I am thrilled to be running the 2016 NYC Marathon for Team Train the Brain, benefitting the University of Michigan Hospital System's research into alleviating symptoms of brain hemorrhage. This will be my second NYC Marathon, and sixth overall.
I was connected to the Berman family when my wife, Allie, did a law school internship with Jessica at the NHL. Brad's story immediately hit me because of the similarities I have with him. Young lawyer, avid runner, two kids (okay, not quite yet for me, but one day), just going about his life. And then it all changed. This is the first year that Train the Brain has partnered with my maize and blue, the University of Michigan, so even though I am taking a breather from my traditional fundraising for Team In Training/Leuekmia & Lymphoma Society, here is why it was a "no brainer" for me to get involved with Train the Brain:
In the summer of 2013, Brad Berman, age 37 and a laywer in New York, was training for the NYC marathon on November 3, 2013 (this would have been his fourth marathon). On the morning of Sunday, August 4th he was in the kitchen getting a drink of water prior to a training run when the worst headache of his life struck. He immediately called his wife, Jessica -- who was at the gym -- and said: "something isn't right, you need to come home." Within 30 minutes they found a friend to watch their two young children, Noah (age 5) and Andrew (3), got an ambulance, and were at the nearest emergency room. Brad was immediately intubated. Within a matter of hours, Brad was in emergency surgery to have half of his skull removed and placed in his abdomen to relieve the pressure in his brain and to prevent death or further catastrophic damage. He had a massive hemorrhagic stroke at the age of 37. On that day we learned that Brad had an AVM (arteriovenous malformation) which had ruptured that morning.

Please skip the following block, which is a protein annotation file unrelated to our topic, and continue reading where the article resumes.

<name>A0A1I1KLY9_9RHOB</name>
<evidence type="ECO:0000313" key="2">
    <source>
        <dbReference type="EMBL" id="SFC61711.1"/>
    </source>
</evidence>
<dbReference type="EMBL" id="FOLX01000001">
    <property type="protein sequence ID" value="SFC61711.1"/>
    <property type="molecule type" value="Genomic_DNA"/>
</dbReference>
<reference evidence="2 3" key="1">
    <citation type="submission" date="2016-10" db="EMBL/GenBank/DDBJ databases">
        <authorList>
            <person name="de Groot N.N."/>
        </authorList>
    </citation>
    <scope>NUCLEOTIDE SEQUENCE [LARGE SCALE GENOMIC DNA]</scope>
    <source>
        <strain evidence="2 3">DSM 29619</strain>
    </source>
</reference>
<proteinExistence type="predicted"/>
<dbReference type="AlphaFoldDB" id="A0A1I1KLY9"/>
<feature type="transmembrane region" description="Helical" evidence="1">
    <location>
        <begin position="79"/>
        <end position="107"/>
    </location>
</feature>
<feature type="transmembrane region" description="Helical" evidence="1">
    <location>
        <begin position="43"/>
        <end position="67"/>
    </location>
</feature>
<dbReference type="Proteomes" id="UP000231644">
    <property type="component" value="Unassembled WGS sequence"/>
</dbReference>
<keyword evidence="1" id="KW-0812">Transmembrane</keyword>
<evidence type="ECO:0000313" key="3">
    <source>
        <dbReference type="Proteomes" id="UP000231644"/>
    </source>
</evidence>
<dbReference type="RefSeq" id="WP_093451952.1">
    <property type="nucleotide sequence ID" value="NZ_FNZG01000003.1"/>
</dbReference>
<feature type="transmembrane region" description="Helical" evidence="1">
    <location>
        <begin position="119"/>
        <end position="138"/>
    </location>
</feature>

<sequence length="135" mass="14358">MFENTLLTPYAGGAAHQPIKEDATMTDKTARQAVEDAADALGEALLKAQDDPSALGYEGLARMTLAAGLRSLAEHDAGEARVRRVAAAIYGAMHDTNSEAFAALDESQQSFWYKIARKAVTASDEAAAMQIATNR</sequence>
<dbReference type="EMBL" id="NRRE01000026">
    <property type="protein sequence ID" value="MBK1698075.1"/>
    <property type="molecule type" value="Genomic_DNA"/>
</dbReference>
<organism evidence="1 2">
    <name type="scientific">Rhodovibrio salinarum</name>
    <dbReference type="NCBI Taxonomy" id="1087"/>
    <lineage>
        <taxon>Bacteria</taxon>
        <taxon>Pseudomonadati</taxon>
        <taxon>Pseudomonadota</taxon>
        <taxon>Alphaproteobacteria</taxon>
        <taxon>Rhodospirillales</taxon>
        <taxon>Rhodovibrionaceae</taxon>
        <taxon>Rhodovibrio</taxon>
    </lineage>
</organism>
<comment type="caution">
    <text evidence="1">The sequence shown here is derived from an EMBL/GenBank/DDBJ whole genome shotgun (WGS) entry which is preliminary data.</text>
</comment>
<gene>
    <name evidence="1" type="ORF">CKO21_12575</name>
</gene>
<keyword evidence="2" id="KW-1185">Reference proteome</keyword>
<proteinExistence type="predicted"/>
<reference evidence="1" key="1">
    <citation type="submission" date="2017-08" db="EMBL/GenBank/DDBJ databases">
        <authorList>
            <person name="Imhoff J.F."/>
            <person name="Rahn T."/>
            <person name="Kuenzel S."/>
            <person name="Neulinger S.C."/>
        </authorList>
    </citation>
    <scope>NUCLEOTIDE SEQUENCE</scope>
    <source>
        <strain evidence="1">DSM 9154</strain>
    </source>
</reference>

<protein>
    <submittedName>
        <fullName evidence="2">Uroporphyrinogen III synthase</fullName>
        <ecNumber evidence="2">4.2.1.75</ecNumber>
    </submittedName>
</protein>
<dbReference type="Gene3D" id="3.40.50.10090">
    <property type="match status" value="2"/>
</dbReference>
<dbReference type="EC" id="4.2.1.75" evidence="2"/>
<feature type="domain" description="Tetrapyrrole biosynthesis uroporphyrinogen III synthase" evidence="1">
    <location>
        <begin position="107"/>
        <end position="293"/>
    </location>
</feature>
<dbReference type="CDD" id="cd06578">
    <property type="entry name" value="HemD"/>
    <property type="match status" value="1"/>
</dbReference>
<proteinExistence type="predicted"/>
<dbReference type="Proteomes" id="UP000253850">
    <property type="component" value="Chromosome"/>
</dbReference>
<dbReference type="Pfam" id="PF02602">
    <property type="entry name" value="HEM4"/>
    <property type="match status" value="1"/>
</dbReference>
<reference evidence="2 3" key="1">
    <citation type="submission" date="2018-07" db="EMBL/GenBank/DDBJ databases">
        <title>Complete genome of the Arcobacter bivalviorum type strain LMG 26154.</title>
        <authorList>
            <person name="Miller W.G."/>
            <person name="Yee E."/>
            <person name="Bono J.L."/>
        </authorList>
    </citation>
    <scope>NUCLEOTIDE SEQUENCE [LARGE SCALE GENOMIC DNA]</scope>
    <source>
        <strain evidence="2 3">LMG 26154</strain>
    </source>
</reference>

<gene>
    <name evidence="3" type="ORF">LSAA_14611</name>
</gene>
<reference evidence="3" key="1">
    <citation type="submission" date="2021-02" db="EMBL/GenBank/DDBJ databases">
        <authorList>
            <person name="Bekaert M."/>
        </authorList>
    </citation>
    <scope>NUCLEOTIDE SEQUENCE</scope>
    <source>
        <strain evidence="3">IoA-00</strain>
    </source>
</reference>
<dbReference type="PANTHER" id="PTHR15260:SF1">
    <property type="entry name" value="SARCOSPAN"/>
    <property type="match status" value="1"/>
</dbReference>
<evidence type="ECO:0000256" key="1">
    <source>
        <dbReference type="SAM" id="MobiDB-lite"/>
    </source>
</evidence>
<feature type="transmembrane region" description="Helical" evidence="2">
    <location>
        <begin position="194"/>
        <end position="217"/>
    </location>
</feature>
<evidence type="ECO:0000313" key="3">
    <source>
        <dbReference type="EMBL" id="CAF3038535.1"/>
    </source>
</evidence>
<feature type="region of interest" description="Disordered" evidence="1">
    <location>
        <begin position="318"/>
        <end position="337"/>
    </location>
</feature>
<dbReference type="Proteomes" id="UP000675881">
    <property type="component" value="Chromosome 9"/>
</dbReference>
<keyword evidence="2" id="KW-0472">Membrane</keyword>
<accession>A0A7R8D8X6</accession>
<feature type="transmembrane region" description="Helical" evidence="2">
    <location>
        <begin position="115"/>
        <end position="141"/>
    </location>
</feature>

Prior to that day, Brad and his family never knew that Brad had an AVM. They subsequently learned that he has a congenital malformation of blood vessels (which he was likely born with), that was totally asymptomatic for his entire life. Having an AVM carries an approximate 2% risk per year of hemorrhaging, and August 4th was Brad's unlucky day. Brad remained in a coma for almost a month. While he was "sleeping," doctors performed a tracheotomy and a feeding tube was inserted into his belly. Brad woke up very slowly and began the painstaking process of re-learning how to breathe, eat, talk, walk, and many other actions that most people take for granted. Brad was in the hospital for four months and is just now far enough along in his recovery where he is home, back to work, and getting back to his life, though sadly his days of running may be over due to the long terms effects of the hemorrhage.
Team UMHS's Train the Brain work will benefit not only those who have AVMs and are the victims of a brain bleed, but all victims of hemorrhagic strokes, approximately 200,000 per year. There are few research centers in the world with the capabilities that Michigan has, and I can't wait to see how the progress unfolds for years to come. Please support my efforts, and thanks!